| News Story
For the fifth straight time, the Federal Reserve raised the federal funds rate by a quarter point, to 2.25 percent. The federal funds rate is the rate that banks charge one another on overnight loans to meet reserve requirements. In raising the target rate, the Fed has reinforced its intent to raise borrowing costs in the U. S. at a "measured pace".
The Fed's action pushed overnight lending rates in the U. S. above those in Europe for the first time since March, 2001. The Fed offered no indication that it intended to change its pace of raising interest rates from their lows last June.
"The committee believes that, even after this action, the stance of monetary policy remains accommodative," the central bank said. In assessing potential inflation and future economic growth, the Fed's statement indicated that the "upside and downside risks remain roughly equal"-- inflation being the upside and economic growth being the downside.
Even with the five straight increases in the rate, the Fed has a long way to go before interest rates are back to neutral--a rate that neither provokes inflation or reduces economic growth. When the current 2.25 percent rate is adjusted for inflation, the result is a "real" interest rate very close to zero, falling well below any definition of neutral. Chief economist at PNC Financial in Pittsburgh Stuart Hoffman predicted that the federal funds rate would rise to about 4 percent by early 2006. "Four percent is kind of like home base for neutral," Mr. Hoffman said, "but it may not reach that level next year."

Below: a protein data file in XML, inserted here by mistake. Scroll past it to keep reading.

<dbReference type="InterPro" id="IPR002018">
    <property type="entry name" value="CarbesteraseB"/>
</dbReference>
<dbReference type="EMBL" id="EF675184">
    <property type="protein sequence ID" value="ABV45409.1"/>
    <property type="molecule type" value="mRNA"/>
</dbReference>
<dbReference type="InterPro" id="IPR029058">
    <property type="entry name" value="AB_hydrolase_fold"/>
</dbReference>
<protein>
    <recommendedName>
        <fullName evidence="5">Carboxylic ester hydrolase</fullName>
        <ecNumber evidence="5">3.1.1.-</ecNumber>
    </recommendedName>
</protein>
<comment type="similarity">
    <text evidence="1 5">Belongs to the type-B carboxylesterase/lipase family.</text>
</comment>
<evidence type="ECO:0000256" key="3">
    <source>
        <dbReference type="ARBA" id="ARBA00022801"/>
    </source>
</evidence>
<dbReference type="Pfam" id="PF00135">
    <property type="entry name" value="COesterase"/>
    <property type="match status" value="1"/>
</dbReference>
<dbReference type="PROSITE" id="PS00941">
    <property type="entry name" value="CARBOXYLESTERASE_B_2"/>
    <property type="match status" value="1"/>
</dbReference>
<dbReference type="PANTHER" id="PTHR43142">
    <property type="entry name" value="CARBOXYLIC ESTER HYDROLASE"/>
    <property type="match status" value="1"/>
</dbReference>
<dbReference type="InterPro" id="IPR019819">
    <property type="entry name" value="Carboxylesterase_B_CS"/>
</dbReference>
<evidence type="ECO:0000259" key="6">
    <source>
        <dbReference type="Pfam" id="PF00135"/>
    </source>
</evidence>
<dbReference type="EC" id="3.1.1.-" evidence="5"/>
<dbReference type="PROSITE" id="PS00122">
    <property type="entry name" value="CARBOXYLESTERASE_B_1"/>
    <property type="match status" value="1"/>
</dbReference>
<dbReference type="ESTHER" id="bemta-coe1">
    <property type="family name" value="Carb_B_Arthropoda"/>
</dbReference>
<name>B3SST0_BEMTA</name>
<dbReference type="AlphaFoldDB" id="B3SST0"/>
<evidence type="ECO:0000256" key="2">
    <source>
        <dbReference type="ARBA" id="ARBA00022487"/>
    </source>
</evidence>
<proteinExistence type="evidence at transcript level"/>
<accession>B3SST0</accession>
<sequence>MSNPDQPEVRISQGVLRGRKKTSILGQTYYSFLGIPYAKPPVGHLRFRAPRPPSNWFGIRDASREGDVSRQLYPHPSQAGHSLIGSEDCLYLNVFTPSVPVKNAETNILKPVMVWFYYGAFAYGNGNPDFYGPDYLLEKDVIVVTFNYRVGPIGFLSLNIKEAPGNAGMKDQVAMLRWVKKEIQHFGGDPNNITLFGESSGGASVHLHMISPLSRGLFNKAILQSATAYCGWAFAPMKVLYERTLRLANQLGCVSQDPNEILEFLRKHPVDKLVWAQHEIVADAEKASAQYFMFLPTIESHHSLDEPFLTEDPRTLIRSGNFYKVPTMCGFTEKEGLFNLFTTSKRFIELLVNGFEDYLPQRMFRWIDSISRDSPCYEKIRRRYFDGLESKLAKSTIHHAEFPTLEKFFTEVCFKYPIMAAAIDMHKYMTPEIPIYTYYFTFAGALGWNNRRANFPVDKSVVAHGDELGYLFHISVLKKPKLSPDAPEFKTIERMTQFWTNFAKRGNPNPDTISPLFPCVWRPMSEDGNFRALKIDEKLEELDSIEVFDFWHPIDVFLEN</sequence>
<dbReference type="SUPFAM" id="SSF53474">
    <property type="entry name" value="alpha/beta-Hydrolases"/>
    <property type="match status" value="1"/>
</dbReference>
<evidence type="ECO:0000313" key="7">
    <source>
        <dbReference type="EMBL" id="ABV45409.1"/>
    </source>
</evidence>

When Fed chairman Alan Greenspan was asked about what a neutral rate might be, he gave a rather elusive response. Mr. Greenspan told a Congressional committee in July that people would recognize one when they had it.
(Updated February, 2005)